When our confidence is in men, difficult circumstances are a sign of failure, a sign that the one in whom we had confidence is unable to do what we thought they would. At that point, we have nowhere else to turn—all we can do is start looking for someone else to follow. But if our confidence is in the Lord, then when trouble comes we do not need to despair, because we know that God is still in control. We may not understand why things are happening as they are, we may not understand why God isn’t stopping it, but we do understand that God is still in control, and that He really does know best.

In the remainder of the psalm, the writer emphasizes this point. He looks at the nature of the Lord and the ways He provides for us. These things give us confidence that we can trust in Him.

He made heaven and earth, the sea, and everything in them. He keeps every promise forever. He gives justice to the oppressed and food to the hungry. The LORD frees the prisoners. The LORD opens the eyes of the blind. The LORD lifts up those who are weighed down. The LORD loves the godly. The LORD protects the foreigners among us. He cares for the orphans and widows, but he frustrates the plans of the wicked. The LORD will reign forever. He will be your God, O Jerusalem, throughout the generations. Praise the LORD! (vv. 6-10)

The point the writer is trying to make is that we can place our confidence in God because He has proven himself to be faithful time and time again. In the times when we are tempted to trust in the things of the world, we should take the time to look back at God’s track record in our own lives and in the lives of others. Look back at the ways that God has proved Himself faithful. Look at the ways He has kept his promises. Look back at the times in your past when you realized that God’s way was better than your way.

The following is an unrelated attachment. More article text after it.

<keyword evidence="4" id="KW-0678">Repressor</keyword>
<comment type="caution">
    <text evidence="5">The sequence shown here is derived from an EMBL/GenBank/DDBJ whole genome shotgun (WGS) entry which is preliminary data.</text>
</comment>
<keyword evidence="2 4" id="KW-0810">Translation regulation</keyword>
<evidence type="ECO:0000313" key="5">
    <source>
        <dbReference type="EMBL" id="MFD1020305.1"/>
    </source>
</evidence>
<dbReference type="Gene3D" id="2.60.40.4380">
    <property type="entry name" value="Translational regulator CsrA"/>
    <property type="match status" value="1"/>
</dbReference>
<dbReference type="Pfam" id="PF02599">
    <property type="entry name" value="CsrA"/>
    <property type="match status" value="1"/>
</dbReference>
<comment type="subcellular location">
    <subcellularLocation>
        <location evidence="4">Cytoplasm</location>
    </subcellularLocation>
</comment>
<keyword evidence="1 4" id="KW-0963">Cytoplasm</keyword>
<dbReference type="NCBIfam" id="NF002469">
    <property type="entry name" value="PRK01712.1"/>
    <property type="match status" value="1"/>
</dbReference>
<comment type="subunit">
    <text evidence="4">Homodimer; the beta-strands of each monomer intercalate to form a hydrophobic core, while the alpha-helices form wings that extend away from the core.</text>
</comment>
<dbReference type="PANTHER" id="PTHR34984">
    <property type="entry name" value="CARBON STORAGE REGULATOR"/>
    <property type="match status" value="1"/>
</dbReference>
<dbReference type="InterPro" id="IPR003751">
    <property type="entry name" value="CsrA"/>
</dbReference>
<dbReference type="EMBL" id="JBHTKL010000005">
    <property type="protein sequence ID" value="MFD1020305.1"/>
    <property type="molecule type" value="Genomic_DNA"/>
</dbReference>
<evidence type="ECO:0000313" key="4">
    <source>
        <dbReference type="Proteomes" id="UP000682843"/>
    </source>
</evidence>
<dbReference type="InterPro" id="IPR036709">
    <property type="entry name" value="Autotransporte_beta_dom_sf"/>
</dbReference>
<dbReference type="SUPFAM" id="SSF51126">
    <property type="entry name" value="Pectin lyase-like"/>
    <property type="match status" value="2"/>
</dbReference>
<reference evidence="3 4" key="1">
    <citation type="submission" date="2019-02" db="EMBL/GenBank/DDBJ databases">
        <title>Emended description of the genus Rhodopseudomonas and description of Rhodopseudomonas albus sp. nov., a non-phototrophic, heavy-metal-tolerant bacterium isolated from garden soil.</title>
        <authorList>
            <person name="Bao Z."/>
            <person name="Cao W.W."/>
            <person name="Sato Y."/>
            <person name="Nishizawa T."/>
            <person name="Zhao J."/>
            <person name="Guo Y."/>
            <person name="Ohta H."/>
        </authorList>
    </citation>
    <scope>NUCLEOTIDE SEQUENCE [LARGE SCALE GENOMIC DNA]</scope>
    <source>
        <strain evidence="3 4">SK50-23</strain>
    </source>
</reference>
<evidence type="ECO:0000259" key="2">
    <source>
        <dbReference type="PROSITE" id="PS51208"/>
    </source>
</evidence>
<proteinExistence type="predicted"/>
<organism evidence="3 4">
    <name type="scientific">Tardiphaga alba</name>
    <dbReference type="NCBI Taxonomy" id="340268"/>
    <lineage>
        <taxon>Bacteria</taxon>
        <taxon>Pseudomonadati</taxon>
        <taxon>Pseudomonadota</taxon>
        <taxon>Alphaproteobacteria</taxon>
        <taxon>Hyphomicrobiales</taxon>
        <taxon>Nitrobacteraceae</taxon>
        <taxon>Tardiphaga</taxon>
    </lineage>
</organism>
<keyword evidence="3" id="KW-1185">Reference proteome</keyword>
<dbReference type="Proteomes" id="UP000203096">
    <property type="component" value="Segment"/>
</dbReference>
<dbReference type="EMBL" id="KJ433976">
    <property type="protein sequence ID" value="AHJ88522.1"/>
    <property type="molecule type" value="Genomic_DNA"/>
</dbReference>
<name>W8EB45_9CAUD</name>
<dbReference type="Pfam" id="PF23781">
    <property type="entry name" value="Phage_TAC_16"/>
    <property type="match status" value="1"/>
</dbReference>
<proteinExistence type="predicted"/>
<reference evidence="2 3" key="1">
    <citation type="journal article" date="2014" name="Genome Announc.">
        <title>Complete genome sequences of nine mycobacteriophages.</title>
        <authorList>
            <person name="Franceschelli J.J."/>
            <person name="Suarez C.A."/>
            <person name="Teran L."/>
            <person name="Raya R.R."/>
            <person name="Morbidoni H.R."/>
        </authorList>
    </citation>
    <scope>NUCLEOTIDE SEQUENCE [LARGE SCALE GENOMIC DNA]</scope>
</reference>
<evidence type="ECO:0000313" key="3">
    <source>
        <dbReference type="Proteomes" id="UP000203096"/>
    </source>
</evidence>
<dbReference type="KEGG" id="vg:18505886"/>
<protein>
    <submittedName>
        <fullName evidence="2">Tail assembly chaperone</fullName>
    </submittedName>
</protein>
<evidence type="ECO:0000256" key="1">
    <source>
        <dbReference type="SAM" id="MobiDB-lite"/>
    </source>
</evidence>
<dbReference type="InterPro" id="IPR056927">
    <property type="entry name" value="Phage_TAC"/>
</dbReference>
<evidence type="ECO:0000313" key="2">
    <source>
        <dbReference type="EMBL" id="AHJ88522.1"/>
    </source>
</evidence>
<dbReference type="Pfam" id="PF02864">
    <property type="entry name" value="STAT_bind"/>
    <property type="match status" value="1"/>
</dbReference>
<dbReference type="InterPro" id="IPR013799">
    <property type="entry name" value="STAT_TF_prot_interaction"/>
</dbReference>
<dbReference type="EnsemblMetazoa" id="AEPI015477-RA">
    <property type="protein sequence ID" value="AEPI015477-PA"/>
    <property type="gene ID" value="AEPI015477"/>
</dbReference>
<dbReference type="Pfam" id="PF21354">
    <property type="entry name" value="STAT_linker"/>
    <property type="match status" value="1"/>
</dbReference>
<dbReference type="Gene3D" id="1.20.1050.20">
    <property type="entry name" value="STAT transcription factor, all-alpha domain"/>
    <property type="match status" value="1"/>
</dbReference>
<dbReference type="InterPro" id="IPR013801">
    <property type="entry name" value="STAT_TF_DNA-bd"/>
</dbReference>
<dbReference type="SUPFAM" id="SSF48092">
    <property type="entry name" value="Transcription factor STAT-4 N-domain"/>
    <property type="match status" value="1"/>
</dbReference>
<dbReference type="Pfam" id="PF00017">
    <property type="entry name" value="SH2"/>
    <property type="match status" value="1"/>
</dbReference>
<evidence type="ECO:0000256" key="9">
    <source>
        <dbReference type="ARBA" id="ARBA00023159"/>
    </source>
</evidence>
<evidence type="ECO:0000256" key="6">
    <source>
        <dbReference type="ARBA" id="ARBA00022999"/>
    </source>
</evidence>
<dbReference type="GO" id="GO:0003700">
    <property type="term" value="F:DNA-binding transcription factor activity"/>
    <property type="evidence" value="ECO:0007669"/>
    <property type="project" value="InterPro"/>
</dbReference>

True praise is about more than just singing songs, it is about rejoicing in His goodness, being grateful for His consistency, and trusting in (and following) His guidance.  True praise springs from our love of the Lord. Such an attitude only comes when we understand the character of God enough to know that He is worthy of being trusted and praised. When we remember the nature of the Lord, we cannot help but praise Him.

Conclusion

I don’t know what’s going on in your life right now. You may have come to worship this morning out of obligation. Maybe you don’t really feel like praising God. I hope you see that praising God is really the only appropriate response for believers. Christians, by definition, are people who recognize they deserve condemnation and cannot change that fact on their own. Christians recognize that our only hope is to ask God to do what we cannot. If you are a believer, then you understand what God has given you in Jesus Christ. He has met the greatest need you could have—the need for forgiveness.  If we understand what we have been given, then it is impossible not to praise the Lord. If we find it difficult to praise Him, it’s because we have forgotten who He is.

True believers recognize that our only hope is the Lord of all Creation. He alone can sustain us and save us. Our circumstances might change, but God does not. Our feelings might change, but God’s love for us does not. In every case, we see that God is the only One on whom we can rely. When we really understand this truth, it should change us. It should lift our eyes from our circumstances to our provider and deliverer. It should make us confident in life, even when we don’t understand why things are happening the way they are. Rather than panicking, we can rejoice in His perfect sufficiency. When we understand who God is and what He has done and is doing, praising Him with all our soul won’t be something we have to think a great deal about doing—it will just come naturally.

Scripture:

Psalm 146